That Couzens could do this so easily, and also the reason why he received such a stiff penalty, was because he picked on an ideal victim: a white, middle-class woman who had no reason to fear the police and meekly complied with the arrest, even offering her other hand when he handcuffed her. Even if people familiar with police abuses who crowd around and record arrests or stops and searches they perceive as harassment had happened by, they would probably have thought nothing was amiss here. There is a danger of people becoming more concerned about police abducting and murdering white women, which has happened (as far as I’m aware) precisely once in recent years than about racially-targeted, sometimes violent, police harassment which targets children as well as adults and happens a lot. When Black families give their children “the talk”, the idea is to make it clear that they should not challgenge the officer even if he is aggressive or obviously prejudiced, as this will be used as an excuse to become more aggressive and violent and could result in them being arrested or killed; it was precisely this trust of and submission to authority that Couzens exploited.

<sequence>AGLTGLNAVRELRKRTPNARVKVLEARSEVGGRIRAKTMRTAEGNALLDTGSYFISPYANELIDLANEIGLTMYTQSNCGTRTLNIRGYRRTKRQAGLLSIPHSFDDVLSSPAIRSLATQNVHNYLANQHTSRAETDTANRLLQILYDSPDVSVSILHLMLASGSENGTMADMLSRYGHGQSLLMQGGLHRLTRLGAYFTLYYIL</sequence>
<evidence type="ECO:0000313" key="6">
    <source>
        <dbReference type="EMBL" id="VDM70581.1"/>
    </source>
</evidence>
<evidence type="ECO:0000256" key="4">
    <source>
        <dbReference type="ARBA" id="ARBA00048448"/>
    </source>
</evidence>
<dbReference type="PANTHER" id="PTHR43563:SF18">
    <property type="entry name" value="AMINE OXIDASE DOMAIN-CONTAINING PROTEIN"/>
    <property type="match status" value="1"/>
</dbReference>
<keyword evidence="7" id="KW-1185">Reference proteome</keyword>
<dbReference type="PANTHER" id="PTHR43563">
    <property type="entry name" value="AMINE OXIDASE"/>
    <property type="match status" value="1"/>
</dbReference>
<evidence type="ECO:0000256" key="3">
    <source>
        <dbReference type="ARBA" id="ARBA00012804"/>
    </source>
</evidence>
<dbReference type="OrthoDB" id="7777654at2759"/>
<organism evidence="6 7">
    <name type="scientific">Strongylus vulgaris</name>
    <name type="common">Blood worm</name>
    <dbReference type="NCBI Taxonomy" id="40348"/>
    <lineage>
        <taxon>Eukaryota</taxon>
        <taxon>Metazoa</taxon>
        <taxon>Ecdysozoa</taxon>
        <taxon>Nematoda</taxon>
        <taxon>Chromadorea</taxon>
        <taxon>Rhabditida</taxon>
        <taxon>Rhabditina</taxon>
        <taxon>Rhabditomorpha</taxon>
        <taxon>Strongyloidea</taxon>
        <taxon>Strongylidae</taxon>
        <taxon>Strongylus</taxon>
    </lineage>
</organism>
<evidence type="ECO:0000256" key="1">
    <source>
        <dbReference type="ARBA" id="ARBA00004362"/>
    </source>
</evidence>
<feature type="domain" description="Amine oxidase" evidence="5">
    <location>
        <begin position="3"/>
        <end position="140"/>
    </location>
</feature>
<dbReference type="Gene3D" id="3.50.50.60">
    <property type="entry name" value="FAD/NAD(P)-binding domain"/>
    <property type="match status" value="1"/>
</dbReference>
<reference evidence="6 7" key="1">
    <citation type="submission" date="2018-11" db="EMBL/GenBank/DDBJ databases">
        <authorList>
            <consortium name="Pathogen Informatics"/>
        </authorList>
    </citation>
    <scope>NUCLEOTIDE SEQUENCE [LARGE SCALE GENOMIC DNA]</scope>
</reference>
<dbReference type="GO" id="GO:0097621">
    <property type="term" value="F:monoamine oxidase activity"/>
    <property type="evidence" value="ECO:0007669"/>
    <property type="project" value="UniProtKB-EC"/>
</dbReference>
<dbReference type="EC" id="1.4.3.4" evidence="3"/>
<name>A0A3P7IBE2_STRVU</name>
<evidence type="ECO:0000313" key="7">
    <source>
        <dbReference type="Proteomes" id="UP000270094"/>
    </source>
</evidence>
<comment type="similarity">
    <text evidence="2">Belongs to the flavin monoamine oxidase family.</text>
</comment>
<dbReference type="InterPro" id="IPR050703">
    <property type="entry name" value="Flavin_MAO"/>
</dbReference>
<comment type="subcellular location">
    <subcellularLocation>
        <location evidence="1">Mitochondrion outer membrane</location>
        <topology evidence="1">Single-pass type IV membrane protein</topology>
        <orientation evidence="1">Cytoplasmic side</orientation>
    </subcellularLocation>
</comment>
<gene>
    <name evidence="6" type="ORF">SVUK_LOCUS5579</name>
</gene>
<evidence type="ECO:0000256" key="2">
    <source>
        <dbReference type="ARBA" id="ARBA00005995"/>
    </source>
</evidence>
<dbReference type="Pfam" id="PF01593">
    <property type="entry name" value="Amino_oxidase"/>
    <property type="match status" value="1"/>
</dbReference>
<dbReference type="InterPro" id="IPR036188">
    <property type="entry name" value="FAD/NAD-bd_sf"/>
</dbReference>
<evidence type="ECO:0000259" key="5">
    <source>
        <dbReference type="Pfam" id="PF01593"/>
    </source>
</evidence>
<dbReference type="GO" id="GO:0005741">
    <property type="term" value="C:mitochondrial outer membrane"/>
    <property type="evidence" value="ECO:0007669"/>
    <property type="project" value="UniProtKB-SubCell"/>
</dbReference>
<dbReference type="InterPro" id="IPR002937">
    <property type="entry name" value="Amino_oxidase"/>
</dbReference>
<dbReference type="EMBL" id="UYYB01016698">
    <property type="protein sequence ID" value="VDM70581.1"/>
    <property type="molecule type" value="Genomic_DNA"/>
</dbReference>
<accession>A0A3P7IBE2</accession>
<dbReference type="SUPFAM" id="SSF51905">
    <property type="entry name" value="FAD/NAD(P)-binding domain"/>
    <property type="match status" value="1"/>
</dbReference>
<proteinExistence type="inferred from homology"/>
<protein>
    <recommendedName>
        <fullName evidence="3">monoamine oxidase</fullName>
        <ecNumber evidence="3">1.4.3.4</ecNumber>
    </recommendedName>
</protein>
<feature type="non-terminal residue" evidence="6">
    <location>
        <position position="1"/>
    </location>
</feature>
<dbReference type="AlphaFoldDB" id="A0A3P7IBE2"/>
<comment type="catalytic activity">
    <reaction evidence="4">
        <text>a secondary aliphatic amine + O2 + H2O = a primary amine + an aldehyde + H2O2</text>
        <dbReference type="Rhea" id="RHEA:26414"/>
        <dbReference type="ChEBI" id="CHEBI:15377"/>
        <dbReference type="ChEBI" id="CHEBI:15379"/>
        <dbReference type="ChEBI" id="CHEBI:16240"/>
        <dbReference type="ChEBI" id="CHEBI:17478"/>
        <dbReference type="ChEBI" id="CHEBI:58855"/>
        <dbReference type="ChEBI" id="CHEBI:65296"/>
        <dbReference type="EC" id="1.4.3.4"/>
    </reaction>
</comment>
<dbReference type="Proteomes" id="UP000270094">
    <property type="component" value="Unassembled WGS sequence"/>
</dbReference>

A large collection of flowers under a bandstand on Clapham Common. A banner among them reads, in pink on a black background, "On the way home I want to feel free, not brave".Flowers left for Sarah Everard at Clapham Common in March 2021